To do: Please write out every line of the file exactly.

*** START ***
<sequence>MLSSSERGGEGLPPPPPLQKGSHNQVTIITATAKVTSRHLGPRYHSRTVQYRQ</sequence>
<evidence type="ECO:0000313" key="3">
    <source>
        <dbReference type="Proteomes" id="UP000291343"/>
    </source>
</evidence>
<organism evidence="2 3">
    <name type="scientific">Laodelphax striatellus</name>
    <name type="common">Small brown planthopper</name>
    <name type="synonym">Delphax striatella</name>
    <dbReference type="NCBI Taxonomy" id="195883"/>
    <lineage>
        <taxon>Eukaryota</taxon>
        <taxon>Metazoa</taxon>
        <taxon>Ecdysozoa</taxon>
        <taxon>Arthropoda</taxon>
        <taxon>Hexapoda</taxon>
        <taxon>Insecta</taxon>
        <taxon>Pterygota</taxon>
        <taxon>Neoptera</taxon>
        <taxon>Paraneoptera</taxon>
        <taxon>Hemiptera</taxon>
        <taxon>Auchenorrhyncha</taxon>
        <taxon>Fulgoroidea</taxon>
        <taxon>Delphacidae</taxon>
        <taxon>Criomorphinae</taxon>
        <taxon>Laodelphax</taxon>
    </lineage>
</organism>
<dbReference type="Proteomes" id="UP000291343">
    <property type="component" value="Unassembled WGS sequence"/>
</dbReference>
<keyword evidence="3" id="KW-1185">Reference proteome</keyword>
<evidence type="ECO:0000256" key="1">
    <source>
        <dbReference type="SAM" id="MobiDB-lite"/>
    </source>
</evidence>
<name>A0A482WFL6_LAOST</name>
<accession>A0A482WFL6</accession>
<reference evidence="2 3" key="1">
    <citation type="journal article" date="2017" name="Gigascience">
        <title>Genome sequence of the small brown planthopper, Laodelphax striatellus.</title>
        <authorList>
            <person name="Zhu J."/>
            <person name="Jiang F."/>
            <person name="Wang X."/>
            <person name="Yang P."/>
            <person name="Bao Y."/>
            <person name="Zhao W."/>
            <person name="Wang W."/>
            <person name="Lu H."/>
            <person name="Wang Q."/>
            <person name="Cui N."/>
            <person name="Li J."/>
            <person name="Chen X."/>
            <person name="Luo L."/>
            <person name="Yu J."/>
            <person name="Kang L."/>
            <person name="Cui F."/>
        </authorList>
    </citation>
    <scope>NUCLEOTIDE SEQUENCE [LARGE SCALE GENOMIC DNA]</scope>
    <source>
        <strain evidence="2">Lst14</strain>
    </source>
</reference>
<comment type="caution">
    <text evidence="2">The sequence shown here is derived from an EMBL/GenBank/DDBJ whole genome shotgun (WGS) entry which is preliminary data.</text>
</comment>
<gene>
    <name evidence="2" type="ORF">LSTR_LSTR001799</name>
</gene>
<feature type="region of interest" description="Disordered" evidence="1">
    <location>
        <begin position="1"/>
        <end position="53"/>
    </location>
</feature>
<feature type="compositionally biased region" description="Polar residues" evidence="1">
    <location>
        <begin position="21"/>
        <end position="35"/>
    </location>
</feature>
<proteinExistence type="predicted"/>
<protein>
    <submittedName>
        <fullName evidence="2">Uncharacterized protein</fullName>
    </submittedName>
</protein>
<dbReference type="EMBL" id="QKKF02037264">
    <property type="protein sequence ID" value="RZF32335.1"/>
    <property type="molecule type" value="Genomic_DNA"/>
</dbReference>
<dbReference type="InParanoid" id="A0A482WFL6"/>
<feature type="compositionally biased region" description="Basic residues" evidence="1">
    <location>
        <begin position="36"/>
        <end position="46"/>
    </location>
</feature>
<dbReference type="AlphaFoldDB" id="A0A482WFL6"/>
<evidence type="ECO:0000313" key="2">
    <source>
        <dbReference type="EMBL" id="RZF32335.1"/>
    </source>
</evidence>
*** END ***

<sequence>MLSSSERGGEGLPPPPPLQKGSHNQVTIITATAKVTSRHLGPRYHSRTVQYRQ</sequence>
<evidence type="ECO:0000313" key="3">
    <source>
        <dbReference type="Proteomes" id="UP000291343"/>
    </source>
</evidence>
<organism evidence="2 3">
    <name type="scientific">Laodelphax striatellus</name>
    <name type="common">Small brown planthopper</name>
    <name type="synonym">Delphax striatella</name>
    <dbReference type="NCBI Taxonomy" id="195883"/>
    <lineage>
        <taxon>Eukaryota</taxon>
        <taxon>Metazoa</taxon>
        <taxon>Ecdysozoa</taxon>
        <taxon>Arthropoda</taxon>
        <taxon>Hexapoda</taxon>
        <taxon>Insecta</taxon>
        <taxon>Pterygota</taxon>
        <taxon>Neoptera</taxon>
        <taxon>Paraneoptera</taxon>
        <taxon>Hemiptera</taxon>
        <taxon>Auchenorrhyncha</taxon>
        <taxon>Fulgoroidea</taxon>
        <taxon>Delphacidae</taxon>
        <taxon>Criomorphinae</taxon>
        <taxon>Laodelphax</taxon>
    </lineage>
</organism>
<dbReference type="Proteomes" id="UP000291343">
    <property type="component" value="Unassembled WGS sequence"/>
</dbReference>
<keyword evidence="3" id="KW-1185">Reference proteome</keyword>
<evidence type="ECO:0000256" key="1">
    <source>
        <dbReference type="SAM" id="MobiDB-lite"/>
    </source>
</evidence>
<name>A0A482WFL6_LAOST</name>
<accession>A0A482WFL6</accession>
<reference evidence="2 3" key="1">
    <citation type="journal article" date="2017" name="Gigascience">
        <title>Genome sequence of the small brown planthopper, Laodelphax striatellus.</title>
        <authorList>
            <person name="Zhu J."/>
            <person name="Jiang F."/>
            <person name="Wang X."/>
            <person name="Yang P."/>
            <person name="Bao Y."/>
            <person name="Zhao W."/>
            <person name="Wang W."/>
            <person name="Lu H."/>
            <person name="Wang Q."/>
            <person name="Cui N."/>
            <person name="Li J."/>
            <person name="Chen X."/>
            <person name="Luo L."/>
            <person name="Yu J."/>
            <person name="Kang L."/>
            <person name="Cui F."/>
        </authorList>
    </citation>
    <scope>NUCLEOTIDE SEQUENCE [LARGE SCALE GENOMIC DNA]</scope>
    <source>
        <strain evidence="2">Lst14</strain>
    </source>
</reference>
<comment type="caution">
    <text evidence="2">The sequence shown here is derived from an EMBL/GenBank/DDBJ whole genome shotgun (WGS) entry which is preliminary data.</text>
</comment>
<gene>
    <name evidence="2" type="ORF">LSTR_LSTR001799</name>
</gene>
<feature type="region of interest" description="Disordered" evidence="1">
    <location>
        <begin position="1"/>
        <end position="53"/>
    </location>
</feature>
<feature type="compositionally biased region" description="Polar residues" evidence="1">
    <location>
        <begin position="21"/>
        <end position="35"/>
    </location>
</feature>
<proteinExistence type="predicted"/>
<protein>
    <submittedName>
        <fullName evidence="2">Uncharacterized protein</fullName>
    </submittedName>
</protein>
<dbReference type="EMBL" id="QKKF02037264">
    <property type="protein sequence ID" value="RZF32335.1"/>
    <property type="molecule type" value="Genomic_DNA"/>
</dbReference>
<dbReference type="InParanoid" id="A0A482WFL6"/>
<feature type="compositionally biased region" description="Basic residues" evidence="1">
    <location>
        <begin position="36"/>
        <end position="46"/>
    </location>
</feature>
<dbReference type="AlphaFoldDB" id="A0A482WFL6"/>
<evidence type="ECO:0000313" key="2">
    <source>
        <dbReference type="EMBL" id="RZF32335.1"/>
    </source>
</evidence>